An extension of the emergency powers legislation introduced during the Covid-19 pandemic has passed all stages in the Dáil.

The extension until November was passed after 73 TDs voted in favour and 68 against.

The legislation allows restrictions on things such as travel and social gatherings to be reimposed without a further Dáil vote before November.

The length of the extension was widely criticised by opposition parties and Independent TDs who said it was at odds with the plans to reopen society.

It comes after the National Public Health Emergency Team said there is increased confidence that the planned easing of restrictions for June remains low to medium risk.

It has also pointed to early evidence of high levels of vaccine effectiveness.

In its latest letter to the Government, Chief Medical Officer Dr Tony Holohan said that vaccination was proceeding at or ahead of schedule, with high uptake.

NPHET also said that the incidence of Covid-19 is at or below what model scenarios projected in late April, for the progressive reopening in May and this month.

Daily Covid-19 case numbers are relatively stable at 400 to 500 a day.

The number of patients in hospital or in ICU is declining slowly and there has also been a significant decrease in mortality.

NPHET described the picture as broadly optimistic, but said Ireland remains vulnerable as a large proportion of the population has yet to be vaccinated.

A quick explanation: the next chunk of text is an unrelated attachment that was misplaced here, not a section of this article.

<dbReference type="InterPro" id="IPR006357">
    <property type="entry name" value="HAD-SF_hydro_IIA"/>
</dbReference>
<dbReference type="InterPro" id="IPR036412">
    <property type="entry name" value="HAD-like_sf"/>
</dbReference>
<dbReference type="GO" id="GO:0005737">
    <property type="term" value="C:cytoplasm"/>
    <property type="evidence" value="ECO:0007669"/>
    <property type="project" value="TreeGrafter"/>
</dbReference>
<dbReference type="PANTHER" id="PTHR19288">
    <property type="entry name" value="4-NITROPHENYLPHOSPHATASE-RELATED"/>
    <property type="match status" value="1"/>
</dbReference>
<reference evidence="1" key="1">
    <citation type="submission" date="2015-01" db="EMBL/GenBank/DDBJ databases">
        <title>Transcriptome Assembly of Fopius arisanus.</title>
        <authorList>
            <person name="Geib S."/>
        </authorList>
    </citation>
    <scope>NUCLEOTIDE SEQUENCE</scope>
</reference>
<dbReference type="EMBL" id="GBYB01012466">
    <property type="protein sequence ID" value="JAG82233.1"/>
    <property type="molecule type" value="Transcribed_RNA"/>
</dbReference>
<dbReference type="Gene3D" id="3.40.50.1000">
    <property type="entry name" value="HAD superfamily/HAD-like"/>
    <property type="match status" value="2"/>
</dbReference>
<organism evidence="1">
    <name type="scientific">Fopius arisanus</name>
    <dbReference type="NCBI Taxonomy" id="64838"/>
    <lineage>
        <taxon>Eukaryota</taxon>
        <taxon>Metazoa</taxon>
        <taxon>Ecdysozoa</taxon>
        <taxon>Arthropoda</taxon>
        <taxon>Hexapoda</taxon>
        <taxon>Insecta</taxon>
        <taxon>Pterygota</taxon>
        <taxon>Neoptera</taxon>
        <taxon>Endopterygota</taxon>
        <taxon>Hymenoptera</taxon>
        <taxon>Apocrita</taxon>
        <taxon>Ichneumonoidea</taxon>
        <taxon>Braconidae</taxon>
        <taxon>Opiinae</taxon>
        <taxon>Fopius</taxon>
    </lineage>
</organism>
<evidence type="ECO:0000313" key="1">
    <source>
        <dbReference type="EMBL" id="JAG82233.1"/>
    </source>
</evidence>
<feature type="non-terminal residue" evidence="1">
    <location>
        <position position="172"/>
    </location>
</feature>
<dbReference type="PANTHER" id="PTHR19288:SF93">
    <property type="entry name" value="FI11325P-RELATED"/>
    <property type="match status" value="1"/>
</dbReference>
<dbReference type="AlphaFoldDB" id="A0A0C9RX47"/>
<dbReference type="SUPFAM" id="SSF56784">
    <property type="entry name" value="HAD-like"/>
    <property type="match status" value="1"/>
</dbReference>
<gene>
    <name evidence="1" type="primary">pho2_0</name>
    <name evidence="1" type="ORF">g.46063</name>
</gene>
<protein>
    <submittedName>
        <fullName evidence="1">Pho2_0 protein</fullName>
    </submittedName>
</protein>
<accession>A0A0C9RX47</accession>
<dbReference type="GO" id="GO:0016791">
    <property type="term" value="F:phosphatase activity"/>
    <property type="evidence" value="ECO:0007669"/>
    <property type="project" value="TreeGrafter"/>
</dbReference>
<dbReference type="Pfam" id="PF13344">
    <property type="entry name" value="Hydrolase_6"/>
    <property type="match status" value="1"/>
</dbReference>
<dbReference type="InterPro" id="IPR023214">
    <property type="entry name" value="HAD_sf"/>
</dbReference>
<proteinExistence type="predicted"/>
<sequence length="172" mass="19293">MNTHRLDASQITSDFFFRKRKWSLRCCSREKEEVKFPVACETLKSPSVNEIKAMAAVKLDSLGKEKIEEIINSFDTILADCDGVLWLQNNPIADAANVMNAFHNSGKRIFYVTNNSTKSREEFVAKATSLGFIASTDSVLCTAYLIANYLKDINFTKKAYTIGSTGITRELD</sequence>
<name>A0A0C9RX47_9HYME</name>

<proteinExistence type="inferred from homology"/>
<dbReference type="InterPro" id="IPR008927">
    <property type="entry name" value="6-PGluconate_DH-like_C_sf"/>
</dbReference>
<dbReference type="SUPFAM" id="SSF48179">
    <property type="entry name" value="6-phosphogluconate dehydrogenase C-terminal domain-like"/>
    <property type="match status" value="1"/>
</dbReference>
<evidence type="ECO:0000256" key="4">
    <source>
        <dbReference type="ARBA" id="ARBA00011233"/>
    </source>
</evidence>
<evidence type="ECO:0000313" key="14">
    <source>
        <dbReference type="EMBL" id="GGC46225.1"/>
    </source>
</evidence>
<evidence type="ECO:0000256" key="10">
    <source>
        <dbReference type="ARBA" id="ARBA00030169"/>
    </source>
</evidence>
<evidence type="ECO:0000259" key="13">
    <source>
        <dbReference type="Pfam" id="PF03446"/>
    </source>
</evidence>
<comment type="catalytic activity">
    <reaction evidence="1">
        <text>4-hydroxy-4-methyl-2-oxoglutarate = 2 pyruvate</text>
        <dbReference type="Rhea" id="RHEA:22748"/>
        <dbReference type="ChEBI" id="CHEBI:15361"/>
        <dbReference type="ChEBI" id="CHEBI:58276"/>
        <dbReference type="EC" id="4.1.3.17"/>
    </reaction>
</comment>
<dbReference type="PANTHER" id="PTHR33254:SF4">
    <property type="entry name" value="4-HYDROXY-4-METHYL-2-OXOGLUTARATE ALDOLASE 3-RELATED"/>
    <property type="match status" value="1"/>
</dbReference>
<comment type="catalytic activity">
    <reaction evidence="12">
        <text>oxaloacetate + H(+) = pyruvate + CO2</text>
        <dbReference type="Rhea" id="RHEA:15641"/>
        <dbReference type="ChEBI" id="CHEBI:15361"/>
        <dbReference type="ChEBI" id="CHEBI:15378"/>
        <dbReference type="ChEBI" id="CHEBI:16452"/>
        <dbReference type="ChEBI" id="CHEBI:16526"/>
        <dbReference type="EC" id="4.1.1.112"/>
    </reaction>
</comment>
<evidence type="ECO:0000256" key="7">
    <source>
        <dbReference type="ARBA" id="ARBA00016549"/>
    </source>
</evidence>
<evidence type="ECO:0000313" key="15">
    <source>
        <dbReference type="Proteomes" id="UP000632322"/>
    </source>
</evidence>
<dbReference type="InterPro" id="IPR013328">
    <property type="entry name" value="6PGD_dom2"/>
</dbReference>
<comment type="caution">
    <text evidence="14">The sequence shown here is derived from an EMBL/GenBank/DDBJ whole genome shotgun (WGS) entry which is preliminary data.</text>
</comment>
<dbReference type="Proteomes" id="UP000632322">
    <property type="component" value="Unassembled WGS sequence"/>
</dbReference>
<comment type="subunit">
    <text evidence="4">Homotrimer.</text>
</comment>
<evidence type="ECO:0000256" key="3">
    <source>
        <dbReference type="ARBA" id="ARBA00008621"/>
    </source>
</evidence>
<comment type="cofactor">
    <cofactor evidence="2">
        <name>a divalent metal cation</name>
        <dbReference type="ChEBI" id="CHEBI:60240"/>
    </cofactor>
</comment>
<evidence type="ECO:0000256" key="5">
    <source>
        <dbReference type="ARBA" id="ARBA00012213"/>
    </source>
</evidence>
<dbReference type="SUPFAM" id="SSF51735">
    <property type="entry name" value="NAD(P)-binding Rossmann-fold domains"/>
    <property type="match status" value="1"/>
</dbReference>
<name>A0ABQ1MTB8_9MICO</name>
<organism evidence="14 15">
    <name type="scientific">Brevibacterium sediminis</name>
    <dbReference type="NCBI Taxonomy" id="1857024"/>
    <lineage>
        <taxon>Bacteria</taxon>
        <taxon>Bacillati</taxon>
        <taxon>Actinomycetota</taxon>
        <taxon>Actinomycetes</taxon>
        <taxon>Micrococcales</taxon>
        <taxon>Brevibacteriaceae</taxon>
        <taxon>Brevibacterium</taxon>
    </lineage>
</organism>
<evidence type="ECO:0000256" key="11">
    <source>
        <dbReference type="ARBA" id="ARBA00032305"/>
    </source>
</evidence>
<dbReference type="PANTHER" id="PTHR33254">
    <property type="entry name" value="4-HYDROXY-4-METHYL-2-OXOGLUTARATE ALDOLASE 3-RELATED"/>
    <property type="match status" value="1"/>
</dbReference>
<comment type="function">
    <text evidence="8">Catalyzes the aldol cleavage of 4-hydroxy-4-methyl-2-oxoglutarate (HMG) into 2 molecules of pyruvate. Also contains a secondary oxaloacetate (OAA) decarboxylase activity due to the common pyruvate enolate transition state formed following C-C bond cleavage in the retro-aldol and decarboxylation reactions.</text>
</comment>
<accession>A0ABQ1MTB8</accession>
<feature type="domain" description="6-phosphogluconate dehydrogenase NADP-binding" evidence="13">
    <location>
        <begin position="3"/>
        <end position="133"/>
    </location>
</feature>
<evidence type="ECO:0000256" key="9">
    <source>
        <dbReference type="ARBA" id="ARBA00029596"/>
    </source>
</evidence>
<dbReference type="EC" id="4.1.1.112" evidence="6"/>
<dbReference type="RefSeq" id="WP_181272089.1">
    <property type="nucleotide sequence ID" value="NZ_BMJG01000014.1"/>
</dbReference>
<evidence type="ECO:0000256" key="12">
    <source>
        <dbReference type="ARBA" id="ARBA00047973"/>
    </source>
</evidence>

There is also uncertainty about the impact of the Delta variant of concern, which originated in India. Up to late last week, 89 cases had been identified in Ireland.

The letter was sent to the Government on 26 May.

Meanwhile, registration for vaccination for people aged 40 to 44 has opened today, starting first with those aged 44.

The Health Service Executive has said that the fastest and easiest way is to register online, but it can also be done by phone.

Registration will be open for people aged 43 on Thursday, 42 on Friday, 41 on Saturday, and 40 on Sunday.

The registration and roll-out system has not been affected by the cyber attack.


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Meanwhile, Nursing Homes Ireland has said it has written to the Taoiseach asking for an urgent meeting following a commitment by Micheál Martin yesterday in the Dáil to a new relationship with private and voluntary nursing homes.

NHI has raised the question of a cliff edge in the sector following what it said was a Government decision to cease payment supports for enhanced infection prevention and staffing measures in the nursing home sector within 30 days.

It said it comes in the face of continued concern regarding new variants of Covid-19 emerging and warnings of a fourth wave.